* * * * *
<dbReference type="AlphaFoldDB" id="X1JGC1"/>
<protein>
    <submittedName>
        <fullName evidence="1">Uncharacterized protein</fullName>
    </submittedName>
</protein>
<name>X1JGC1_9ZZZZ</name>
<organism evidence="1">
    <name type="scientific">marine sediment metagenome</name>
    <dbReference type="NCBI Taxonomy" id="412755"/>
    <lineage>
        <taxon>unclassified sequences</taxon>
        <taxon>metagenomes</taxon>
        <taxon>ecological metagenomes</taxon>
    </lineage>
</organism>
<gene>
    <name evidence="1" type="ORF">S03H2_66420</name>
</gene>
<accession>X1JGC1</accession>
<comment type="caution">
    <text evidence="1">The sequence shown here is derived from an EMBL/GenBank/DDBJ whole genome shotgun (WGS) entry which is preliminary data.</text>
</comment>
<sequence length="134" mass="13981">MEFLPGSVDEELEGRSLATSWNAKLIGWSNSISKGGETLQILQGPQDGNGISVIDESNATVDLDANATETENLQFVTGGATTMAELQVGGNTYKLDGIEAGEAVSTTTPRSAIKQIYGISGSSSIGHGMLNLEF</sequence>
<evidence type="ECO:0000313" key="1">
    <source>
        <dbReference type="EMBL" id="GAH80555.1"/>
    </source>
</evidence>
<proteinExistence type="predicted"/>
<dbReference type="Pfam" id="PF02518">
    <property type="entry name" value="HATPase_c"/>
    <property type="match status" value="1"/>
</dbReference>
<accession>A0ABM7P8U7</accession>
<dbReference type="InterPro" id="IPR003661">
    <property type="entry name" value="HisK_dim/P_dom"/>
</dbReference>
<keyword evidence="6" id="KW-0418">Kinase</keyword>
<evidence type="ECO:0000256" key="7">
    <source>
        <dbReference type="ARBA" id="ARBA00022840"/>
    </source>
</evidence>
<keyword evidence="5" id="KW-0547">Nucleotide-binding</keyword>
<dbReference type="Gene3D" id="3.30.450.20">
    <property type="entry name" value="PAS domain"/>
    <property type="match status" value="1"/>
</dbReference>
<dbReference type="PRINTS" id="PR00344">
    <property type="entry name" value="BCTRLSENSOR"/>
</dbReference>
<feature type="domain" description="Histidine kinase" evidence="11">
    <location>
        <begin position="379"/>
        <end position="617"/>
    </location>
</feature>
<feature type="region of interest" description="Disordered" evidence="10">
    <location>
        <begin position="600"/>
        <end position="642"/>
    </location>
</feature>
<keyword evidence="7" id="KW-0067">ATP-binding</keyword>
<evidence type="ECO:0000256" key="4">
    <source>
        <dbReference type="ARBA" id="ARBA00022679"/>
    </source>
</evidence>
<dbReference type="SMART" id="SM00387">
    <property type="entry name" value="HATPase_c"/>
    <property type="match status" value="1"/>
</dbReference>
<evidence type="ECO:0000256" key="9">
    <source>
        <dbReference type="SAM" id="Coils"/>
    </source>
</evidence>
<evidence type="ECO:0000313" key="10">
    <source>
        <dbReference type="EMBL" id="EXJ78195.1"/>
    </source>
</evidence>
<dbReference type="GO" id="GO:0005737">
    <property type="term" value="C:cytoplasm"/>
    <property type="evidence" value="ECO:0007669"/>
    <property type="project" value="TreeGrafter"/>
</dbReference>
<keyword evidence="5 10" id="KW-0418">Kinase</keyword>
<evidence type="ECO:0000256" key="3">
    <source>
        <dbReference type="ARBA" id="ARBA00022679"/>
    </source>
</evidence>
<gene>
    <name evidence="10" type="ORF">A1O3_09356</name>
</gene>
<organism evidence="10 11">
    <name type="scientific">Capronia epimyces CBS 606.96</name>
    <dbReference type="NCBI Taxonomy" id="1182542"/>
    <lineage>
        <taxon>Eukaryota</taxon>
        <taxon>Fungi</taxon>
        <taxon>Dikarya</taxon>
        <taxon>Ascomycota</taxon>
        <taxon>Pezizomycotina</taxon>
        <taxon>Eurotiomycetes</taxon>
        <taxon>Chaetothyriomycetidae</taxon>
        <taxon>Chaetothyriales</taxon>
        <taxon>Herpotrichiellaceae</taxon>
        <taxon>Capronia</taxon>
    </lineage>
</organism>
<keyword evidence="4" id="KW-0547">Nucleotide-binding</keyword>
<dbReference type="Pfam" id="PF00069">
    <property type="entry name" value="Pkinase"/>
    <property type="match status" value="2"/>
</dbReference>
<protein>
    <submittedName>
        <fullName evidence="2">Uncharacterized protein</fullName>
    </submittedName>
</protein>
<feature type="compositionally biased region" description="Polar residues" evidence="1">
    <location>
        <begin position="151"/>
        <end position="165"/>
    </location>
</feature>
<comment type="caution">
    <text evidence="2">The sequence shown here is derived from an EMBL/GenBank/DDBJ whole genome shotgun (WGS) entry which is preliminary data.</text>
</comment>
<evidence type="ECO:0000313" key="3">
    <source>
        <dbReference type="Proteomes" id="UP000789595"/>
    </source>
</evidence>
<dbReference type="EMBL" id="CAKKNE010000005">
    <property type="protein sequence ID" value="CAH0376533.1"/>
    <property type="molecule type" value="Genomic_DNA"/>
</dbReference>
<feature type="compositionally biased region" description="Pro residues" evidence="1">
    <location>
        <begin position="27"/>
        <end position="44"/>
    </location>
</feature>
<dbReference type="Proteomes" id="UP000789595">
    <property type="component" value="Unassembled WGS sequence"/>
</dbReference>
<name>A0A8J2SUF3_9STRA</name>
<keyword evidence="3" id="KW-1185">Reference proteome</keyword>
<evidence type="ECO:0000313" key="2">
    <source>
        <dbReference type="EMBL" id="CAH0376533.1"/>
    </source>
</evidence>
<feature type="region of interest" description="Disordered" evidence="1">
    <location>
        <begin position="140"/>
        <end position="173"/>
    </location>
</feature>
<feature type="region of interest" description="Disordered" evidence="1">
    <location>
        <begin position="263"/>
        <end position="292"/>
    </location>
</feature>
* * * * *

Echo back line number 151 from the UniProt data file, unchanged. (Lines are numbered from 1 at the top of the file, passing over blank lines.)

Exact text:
</dbReference>